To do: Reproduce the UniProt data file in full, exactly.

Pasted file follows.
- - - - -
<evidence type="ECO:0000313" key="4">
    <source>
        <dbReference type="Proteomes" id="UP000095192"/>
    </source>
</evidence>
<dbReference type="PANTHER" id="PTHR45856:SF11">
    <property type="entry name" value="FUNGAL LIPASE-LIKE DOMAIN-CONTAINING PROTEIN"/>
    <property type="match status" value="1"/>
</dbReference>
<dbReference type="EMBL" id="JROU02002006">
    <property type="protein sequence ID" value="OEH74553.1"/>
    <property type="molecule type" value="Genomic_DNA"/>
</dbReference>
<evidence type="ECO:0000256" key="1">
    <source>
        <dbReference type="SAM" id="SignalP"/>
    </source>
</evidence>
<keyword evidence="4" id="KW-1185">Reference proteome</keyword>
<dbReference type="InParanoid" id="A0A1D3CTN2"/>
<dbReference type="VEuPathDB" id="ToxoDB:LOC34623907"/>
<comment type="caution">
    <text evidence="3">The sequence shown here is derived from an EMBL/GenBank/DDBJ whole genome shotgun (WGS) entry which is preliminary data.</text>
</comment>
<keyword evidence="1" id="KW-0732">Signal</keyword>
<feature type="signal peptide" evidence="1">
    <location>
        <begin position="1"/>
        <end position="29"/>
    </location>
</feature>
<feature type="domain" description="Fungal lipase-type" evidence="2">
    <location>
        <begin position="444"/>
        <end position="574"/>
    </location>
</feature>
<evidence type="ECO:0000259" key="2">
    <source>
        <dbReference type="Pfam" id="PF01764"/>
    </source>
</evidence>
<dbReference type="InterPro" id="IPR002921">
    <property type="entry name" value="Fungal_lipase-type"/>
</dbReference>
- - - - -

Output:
<evidence type="ECO:0000313" key="4">
    <source>
        <dbReference type="Proteomes" id="UP000095192"/>
    </source>
</evidence>
<dbReference type="PANTHER" id="PTHR45856:SF11">
    <property type="entry name" value="FUNGAL LIPASE-LIKE DOMAIN-CONTAINING PROTEIN"/>
    <property type="match status" value="1"/>
</dbReference>
<dbReference type="EMBL" id="JROU02002006">
    <property type="protein sequence ID" value="OEH74553.1"/>
    <property type="molecule type" value="Genomic_DNA"/>
</dbReference>
<evidence type="ECO:0000256" key="1">
    <source>
        <dbReference type="SAM" id="SignalP"/>
    </source>
</evidence>
<keyword evidence="4" id="KW-1185">Reference proteome</keyword>
<dbReference type="InParanoid" id="A0A1D3CTN2"/>
<dbReference type="VEuPathDB" id="ToxoDB:LOC34623907"/>
<comment type="caution">
    <text evidence="3">The sequence shown here is derived from an EMBL/GenBank/DDBJ whole genome shotgun (WGS) entry which is preliminary data.</text>
</comment>
<keyword evidence="1" id="KW-0732">Signal</keyword>
<feature type="signal peptide" evidence="1">
    <location>
        <begin position="1"/>
        <end position="29"/>
    </location>
</feature>
<feature type="domain" description="Fungal lipase-type" evidence="2">
    <location>
        <begin position="444"/>
        <end position="574"/>
    </location>
</feature>
<evidence type="ECO:0000259" key="2">
    <source>
        <dbReference type="Pfam" id="PF01764"/>
    </source>
</evidence>
<dbReference type="InterPro" id="IPR002921">
    <property type="entry name" value="Fungal_lipase-type"/>
</dbReference>